The Importance Of Language Acquisition

1773 Words8 Pages
Language acquisition is the most important field in the study of Linguistics. If we could not acquire languages so easily, Linguists would not have a lot to study. Children learn language in the most amazing way – no matter the country, class, or ethnicity all children follow a similar patter of acquisition and normally have complete control of the language by puberty. Before Chomsky, language acquisition was not as well understood. Because of his ideas about the innateness of language and the potential for a critical period, linguists have spent the past decades studying infants and children trying to understand the language process. Research has shown that day old infants listen to and can even analyze language; and that this keeps getting stronger as they age. The fact that there are specific stages that all children have in common when they acquire a language shows that there is a obvious consistency to language acquisition. In addition the fact that children go through this process relatively easily, especially when compared to adults learning a second language,…show more content…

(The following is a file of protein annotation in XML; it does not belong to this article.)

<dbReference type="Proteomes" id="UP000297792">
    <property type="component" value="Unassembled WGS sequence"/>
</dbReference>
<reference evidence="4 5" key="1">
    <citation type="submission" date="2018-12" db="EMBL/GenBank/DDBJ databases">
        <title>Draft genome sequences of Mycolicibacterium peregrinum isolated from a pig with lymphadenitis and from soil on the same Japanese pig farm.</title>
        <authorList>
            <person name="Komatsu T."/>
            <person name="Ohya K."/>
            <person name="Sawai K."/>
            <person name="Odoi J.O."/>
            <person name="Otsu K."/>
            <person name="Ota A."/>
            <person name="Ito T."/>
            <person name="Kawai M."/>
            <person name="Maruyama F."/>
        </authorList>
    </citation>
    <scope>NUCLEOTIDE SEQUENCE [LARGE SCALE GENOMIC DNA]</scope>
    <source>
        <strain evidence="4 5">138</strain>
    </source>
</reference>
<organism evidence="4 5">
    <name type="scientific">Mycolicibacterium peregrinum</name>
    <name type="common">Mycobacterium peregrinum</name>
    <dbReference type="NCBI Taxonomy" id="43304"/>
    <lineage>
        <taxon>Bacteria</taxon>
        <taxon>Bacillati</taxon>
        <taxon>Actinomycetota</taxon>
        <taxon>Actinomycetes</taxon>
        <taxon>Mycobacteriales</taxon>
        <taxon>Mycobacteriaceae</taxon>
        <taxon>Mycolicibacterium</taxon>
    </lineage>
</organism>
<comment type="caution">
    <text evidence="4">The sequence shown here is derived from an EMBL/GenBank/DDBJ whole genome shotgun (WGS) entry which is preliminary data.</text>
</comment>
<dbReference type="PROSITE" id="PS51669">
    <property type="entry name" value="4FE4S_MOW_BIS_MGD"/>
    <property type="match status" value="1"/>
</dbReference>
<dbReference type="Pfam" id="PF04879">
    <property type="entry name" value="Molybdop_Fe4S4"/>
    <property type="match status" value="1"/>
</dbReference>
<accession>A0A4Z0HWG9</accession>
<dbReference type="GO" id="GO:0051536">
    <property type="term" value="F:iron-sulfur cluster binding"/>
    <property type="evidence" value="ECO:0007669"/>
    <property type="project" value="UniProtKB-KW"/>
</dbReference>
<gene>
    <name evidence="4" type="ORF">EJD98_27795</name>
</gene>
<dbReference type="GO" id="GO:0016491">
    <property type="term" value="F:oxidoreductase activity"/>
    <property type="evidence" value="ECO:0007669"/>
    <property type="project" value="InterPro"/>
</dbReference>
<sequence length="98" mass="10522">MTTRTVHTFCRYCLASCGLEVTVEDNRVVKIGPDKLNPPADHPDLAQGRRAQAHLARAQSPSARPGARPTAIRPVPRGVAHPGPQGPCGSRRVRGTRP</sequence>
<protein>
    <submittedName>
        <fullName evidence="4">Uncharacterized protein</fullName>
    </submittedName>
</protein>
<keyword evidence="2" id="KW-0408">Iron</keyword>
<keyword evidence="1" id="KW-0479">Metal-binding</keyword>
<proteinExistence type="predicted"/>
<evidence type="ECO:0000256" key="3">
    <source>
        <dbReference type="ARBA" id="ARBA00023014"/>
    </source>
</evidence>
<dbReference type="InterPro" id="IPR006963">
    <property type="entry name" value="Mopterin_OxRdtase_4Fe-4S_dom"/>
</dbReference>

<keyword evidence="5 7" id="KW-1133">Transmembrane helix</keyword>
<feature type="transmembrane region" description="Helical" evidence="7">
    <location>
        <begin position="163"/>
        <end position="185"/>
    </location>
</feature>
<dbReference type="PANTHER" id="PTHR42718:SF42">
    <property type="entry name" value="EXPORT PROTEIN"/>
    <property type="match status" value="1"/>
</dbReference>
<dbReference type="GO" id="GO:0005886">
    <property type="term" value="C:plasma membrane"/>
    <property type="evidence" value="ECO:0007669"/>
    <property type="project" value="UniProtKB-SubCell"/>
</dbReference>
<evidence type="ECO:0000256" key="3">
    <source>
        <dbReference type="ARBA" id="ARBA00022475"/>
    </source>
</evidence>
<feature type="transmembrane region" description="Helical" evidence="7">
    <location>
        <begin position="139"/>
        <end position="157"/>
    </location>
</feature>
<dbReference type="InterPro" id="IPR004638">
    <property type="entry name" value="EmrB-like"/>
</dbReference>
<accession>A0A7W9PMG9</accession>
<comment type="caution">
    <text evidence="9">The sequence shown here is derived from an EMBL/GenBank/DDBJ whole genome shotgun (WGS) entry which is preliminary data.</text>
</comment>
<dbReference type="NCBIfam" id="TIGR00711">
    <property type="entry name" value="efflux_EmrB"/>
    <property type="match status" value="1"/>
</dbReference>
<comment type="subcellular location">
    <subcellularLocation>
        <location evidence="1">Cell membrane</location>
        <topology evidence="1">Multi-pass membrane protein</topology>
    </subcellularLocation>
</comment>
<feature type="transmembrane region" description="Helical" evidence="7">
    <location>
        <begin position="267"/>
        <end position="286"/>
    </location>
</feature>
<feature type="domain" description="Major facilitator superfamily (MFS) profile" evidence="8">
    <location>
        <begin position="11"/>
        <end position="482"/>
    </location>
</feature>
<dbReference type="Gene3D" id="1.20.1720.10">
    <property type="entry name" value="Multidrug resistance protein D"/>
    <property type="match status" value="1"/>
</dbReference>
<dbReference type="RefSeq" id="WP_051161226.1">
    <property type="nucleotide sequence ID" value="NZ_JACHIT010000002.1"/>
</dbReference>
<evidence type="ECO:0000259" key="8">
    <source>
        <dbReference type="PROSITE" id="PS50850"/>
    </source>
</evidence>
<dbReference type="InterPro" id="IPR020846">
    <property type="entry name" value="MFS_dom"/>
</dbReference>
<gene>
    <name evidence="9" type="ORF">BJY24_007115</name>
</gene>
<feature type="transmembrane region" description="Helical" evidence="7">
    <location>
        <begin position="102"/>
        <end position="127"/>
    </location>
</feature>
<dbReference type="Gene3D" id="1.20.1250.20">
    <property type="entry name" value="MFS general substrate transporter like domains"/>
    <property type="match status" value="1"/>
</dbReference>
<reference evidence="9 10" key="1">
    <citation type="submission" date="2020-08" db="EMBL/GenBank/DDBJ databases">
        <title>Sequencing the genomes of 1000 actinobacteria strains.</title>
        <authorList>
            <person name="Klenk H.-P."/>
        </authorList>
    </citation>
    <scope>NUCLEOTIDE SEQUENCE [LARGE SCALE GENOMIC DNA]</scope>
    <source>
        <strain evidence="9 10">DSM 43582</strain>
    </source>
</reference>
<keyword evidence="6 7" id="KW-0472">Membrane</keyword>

This stage normally begins when an child is about sixteen to twenty-four months, and the utterances in it are about two or three words.Telegraphic speech is characterized by including mostly verbs and nouns with very little use of function words like determiners, auxiliaries and prepositions. Examples of telegraphic speech could be as follows: “Andrew want that” “no sit there” and “ride truck”. (cite the book) In all of these examples the meaning of the utterance is clear, however the grammar is for the most part incorrect. The child does not know how to conjugate or negate verbs correctly. Overextension is also applied in telegraphic speech because a child can overextend patterns of verb conjugation. For example they might say *goed instead of went because they noticed a pattern of adding –ed to make verbs past
Open Document